The SCAD FASH exhibition shows how the designer gives women new vision.

Photo by Valeria Brugueras.

SCAD FASH Museum of Fashion + Film’s exhibition’s newest exhibition, “Kaleidoscope Katrantzou: Mary Katrantzou, 10 Years in Fashion”, taps into the designer’s work and how she utilizes motifs, objects and art styles to create garments.

The exhibition is presented as a simple yet elegant set with white walls adorned with mirrors and tall mannequins. Katrantzou’s designs are grouped by themes that take the viewer through a unique path of her appreciation for different elements.

Third-year interior design student Victoria Arenz said, “I was really inspired and impressed by her attention to detail regarding historic styles and wish to bring that level of detail into my own work.”

Starting off , this halter dress from the spring/summer 2012 collection, Flower Fields, was made with metal embellishments, metal whistles, bugle beads, florets and crystals. It was part of the designer’s interpretation of man vs. nature where she gave the woman a new human form represented in the silhouette of the dress.

Photo by Valeria Brugueras.

Katrantzou is no stranger when it comes to playing with motifs. Like on this particular garment, the Lockhart Coat Western Flames, from the collection Rodeo and Juliet, that debuted in the fall/winter season of 2016.

It’s made out of dyed and printed faux fur that infused American cinema with landscapes and saturated color imagery.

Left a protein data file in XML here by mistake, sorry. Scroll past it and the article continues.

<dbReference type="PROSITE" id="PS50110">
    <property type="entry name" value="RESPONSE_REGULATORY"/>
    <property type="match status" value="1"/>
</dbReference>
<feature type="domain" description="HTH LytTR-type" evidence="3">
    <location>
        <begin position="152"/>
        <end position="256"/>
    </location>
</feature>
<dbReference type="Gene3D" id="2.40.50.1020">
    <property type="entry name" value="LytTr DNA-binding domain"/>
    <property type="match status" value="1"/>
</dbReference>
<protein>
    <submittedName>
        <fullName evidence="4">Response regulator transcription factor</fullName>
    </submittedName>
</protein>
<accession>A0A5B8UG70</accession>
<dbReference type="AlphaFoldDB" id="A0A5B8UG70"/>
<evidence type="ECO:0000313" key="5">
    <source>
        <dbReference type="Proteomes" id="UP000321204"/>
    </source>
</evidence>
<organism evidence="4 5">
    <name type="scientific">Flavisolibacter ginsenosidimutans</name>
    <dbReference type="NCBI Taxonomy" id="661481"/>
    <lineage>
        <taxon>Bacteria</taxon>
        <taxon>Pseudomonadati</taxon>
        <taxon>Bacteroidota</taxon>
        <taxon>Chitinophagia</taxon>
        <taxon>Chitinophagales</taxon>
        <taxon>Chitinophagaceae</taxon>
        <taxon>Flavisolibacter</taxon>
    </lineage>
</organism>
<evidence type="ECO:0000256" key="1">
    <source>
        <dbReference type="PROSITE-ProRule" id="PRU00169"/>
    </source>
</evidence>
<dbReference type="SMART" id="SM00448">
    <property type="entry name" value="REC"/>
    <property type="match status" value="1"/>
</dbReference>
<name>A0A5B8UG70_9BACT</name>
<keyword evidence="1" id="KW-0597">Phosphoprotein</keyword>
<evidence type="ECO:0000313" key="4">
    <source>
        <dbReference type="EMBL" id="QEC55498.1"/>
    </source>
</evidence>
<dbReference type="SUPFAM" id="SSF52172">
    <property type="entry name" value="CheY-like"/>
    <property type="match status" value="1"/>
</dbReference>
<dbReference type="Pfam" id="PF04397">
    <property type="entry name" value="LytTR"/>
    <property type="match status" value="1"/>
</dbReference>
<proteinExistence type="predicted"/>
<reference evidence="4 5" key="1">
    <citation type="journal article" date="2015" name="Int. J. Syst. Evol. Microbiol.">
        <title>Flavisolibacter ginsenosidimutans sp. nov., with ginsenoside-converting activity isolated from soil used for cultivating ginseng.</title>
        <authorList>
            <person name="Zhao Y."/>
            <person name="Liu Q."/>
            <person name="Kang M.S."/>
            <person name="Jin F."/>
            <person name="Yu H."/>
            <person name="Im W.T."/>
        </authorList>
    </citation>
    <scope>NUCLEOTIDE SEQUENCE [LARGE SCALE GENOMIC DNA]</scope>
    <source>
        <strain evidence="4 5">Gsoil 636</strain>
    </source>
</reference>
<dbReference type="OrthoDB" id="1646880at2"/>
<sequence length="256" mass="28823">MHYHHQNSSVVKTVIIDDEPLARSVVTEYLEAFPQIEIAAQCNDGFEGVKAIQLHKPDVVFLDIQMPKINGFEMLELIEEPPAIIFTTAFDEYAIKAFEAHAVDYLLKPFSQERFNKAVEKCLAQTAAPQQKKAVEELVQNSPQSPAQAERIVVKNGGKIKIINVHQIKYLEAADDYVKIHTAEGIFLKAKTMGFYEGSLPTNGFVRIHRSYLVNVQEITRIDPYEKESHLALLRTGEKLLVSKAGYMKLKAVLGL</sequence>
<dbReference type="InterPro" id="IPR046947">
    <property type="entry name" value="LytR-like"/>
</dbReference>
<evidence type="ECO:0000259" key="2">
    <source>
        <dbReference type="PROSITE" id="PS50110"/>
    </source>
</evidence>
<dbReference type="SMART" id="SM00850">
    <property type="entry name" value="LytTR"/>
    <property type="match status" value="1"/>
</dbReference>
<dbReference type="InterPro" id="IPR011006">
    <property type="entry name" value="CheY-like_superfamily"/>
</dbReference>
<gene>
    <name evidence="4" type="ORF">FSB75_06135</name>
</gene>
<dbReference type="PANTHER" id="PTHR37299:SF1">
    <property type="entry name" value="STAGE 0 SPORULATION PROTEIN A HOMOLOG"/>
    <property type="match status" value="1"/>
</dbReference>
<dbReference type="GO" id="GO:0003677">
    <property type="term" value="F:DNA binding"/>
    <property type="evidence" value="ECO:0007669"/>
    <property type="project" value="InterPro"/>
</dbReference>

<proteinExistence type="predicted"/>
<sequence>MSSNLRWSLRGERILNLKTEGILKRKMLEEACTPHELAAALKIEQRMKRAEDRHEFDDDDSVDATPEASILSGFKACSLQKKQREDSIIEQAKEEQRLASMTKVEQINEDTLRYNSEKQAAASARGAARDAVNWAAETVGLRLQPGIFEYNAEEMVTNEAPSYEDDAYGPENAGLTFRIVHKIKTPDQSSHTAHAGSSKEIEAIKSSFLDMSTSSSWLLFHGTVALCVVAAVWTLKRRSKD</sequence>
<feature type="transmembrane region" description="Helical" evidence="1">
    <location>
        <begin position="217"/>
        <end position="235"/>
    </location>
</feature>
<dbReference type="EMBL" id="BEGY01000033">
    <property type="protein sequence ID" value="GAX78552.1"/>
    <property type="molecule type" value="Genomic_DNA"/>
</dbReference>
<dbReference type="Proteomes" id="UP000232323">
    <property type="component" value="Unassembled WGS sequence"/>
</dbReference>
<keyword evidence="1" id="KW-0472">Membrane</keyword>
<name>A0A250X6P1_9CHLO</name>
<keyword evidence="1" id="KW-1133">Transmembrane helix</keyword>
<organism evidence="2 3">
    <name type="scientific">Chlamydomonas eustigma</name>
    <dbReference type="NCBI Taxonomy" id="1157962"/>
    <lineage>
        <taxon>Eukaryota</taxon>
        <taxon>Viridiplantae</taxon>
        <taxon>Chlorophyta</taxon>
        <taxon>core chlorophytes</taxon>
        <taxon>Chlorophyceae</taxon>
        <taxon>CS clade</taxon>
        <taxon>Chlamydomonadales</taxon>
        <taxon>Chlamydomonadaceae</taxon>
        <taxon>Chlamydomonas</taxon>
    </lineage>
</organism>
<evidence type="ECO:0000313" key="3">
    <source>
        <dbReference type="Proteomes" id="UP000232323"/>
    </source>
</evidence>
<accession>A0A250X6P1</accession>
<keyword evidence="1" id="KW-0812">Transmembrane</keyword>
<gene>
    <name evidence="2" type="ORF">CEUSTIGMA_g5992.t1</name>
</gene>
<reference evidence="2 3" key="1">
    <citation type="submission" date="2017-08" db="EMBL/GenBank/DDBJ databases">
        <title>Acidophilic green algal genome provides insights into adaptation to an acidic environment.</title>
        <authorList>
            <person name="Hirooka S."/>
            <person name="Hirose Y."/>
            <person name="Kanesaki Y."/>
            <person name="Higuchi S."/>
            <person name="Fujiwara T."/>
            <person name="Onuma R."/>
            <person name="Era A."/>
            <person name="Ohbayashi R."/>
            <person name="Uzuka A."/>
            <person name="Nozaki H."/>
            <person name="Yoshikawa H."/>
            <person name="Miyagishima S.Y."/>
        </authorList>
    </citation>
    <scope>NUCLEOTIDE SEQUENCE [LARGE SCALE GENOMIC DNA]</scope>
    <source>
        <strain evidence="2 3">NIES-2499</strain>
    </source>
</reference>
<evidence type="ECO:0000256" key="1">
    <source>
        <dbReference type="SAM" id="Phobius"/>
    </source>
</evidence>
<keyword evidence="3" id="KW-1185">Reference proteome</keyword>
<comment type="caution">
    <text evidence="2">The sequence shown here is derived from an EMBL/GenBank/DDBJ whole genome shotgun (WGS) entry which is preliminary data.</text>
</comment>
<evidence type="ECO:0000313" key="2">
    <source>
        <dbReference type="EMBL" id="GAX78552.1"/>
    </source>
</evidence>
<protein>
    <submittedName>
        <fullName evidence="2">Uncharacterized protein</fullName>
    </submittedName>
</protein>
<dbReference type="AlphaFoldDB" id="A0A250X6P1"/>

Her main influence for this piece was American artist, Andy Warhol, especially his silkscreen portraits of queens and cowboys. This gave the designer an initial inspiration of following the archetypal models of children growing up, the cowboy and the princess.

She fused these two archetypes into all the garments of her collection which end up telling a story of freedom, innocence and young love.

Photo by Valeria Brugueras.

Besides acknowledging motifs, Katrantzou goes deep into the meaning of everyday objects and discovers beauty in them by giving a simple yet elevated meaning.

The designs show how she pushed her visionary technique into one that works with pure color, potent print and human imagination.

This dress is a part of her fall/winter 2012 collection, Ordinary Objects. It’s made with digital print on embellished silk with rubber pencils and beads. To top it off, plastic ruffles along the hem of the dress can be seen.

Photo by Valeria Brugueras.

Part of the same collection is this dress where spoons are the inspiration for the design. The spoons are digitally printed on silk fabric. Both of these designs represent a kaleidoscopic vision for the modern woman.

Photo by Valeria Brugueras.

To close the exhibition, a gown that actress Cate Blanchett wore at the 2018 Cannes Film Festival. This dress is on top of a platform that moves in circles to give the audience a full detailed view.

It’s part of Katrantzou’s Youth of the Year collection from the spring/summer 2018 season made out of digital print on silk fabric, embellished with sequins, beads and metallic threads.

Photo by Valeria Brugueras.

But this design carries an exciting secret. If one looks closer, you can notice an element of nostalgia — a paint by numbers concept that was done after the red carpet went black because of the #MeToo movement.

Photo by Valeria Brugueras.

Here the designer gave Blanchett the power to create a strong fashion statement. Katrantzou had two months to create the garment and made it fit precisely on her, both body and personality wise.

The exhibition provides the audience with a closer look of Mary Katrantzou’s vision of fashion for women and how she gives unique meaning to all the things that surround her to make women feel powerful when they wear her garments.